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United States Department of Agriculture's Position Statement

Large Wild and Exotic Cats Make Dangerous Pets

Source: Animal and Plant Health Inspection Service

Animal and Plant Health Inspection Service
Miscellaneous Publication No. 1560

Large wild and exotic cats such as lions, tigers, cougars, and leopards are dangerous animals. The U.S. Department of Agriculture’s (USDA) Animal and Plant Health Inspection Service (APHIS) believes that only qualified, trained professionals should keep these animals, even if they are only to be pets. Care and handling of these wild and exotic cats should be left to trained professionals who have the knowledge and means to maintain them properly.

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Poll: Americans Strongly Oppose Trapping on National Wildlife Refuges

A national public opinion survey conducted by pollster Decision Research for the Animal Protection Institute (API) reveals that Americans are strongly opposed to the trapping of wild animals on National Wildlife Refuges. The refuge system, currently comprised of 529 units covering more than 93 million acres, was established nearly one hundred years ago as a haven for endangered species and a wide variety of plant and animal life. The API survey demonstrates the public's ongoing commitment to that mission and its opposition to refuge practices, such as trapping and hunting, that kill animals for sport or profit.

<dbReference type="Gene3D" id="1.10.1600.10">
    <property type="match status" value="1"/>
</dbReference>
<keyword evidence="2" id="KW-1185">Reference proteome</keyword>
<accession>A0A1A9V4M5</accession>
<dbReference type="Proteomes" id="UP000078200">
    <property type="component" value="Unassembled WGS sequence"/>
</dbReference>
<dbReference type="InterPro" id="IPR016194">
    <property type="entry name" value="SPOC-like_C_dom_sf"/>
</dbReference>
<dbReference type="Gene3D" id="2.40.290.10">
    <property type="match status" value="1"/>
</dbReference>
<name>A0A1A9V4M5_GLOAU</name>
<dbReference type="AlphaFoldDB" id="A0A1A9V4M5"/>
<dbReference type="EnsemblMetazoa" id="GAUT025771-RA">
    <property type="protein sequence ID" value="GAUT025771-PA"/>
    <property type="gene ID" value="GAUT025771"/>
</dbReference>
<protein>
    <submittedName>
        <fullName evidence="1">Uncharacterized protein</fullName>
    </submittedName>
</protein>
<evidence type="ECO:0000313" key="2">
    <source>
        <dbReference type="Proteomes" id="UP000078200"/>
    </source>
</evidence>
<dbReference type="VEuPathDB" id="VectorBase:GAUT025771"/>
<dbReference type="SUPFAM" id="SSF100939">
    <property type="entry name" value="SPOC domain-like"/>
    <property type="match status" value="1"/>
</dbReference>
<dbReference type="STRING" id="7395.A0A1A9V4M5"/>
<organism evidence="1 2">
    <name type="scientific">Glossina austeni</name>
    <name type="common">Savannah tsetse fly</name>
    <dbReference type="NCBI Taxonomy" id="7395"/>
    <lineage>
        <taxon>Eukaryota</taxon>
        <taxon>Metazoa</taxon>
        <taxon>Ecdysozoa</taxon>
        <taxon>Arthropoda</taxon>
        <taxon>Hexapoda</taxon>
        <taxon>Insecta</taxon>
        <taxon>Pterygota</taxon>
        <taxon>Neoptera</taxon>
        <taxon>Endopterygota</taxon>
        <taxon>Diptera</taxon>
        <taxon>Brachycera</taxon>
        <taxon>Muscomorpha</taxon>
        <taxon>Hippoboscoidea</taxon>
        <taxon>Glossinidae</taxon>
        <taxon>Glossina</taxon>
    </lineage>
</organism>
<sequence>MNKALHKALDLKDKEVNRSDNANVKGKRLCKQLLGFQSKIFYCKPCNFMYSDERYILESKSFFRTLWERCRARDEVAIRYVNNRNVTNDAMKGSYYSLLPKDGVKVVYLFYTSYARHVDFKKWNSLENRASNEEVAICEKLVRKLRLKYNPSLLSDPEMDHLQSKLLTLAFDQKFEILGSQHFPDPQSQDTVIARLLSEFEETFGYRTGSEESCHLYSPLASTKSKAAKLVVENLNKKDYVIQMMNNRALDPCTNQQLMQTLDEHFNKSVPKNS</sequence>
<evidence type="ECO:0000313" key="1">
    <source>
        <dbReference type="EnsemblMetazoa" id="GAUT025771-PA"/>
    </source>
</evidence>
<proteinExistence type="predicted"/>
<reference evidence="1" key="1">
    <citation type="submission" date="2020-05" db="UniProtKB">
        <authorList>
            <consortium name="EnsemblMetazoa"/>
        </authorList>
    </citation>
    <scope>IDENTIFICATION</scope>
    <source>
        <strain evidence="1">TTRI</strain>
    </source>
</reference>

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The Destructive Dairy Industry

How has milk production changed since the 1950s?

Intensive dairy practices and modified feeds have enabled U.S. dairy cows to produce 2.5 times as much milk today as they did in the 1950s. These intensive practices place dairy cattle under enormous stress to produce an abnormally large amount of milk, 10-20 times the amount of milk they need to suckle their calves. As a result, dairy cattle "burn out" at a much younger age than their normal life span or even the life span of a milk-producing dairy cow in the 1950s and consequently are culled and slaughtered at an early age.

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Types of Traps

Steel-Jaw Leghold Traps

An archaic device used for centuries, the steel-jaw leghold trap is the most commonly used trap in the United States by commercial and recreational fur trappers. Triggered by a pan-tension device, the weight of an animal stepping between the jaws of the trap causes the jaws to slam shut on the victim’s leg, or other body part, in a vice-like grip.

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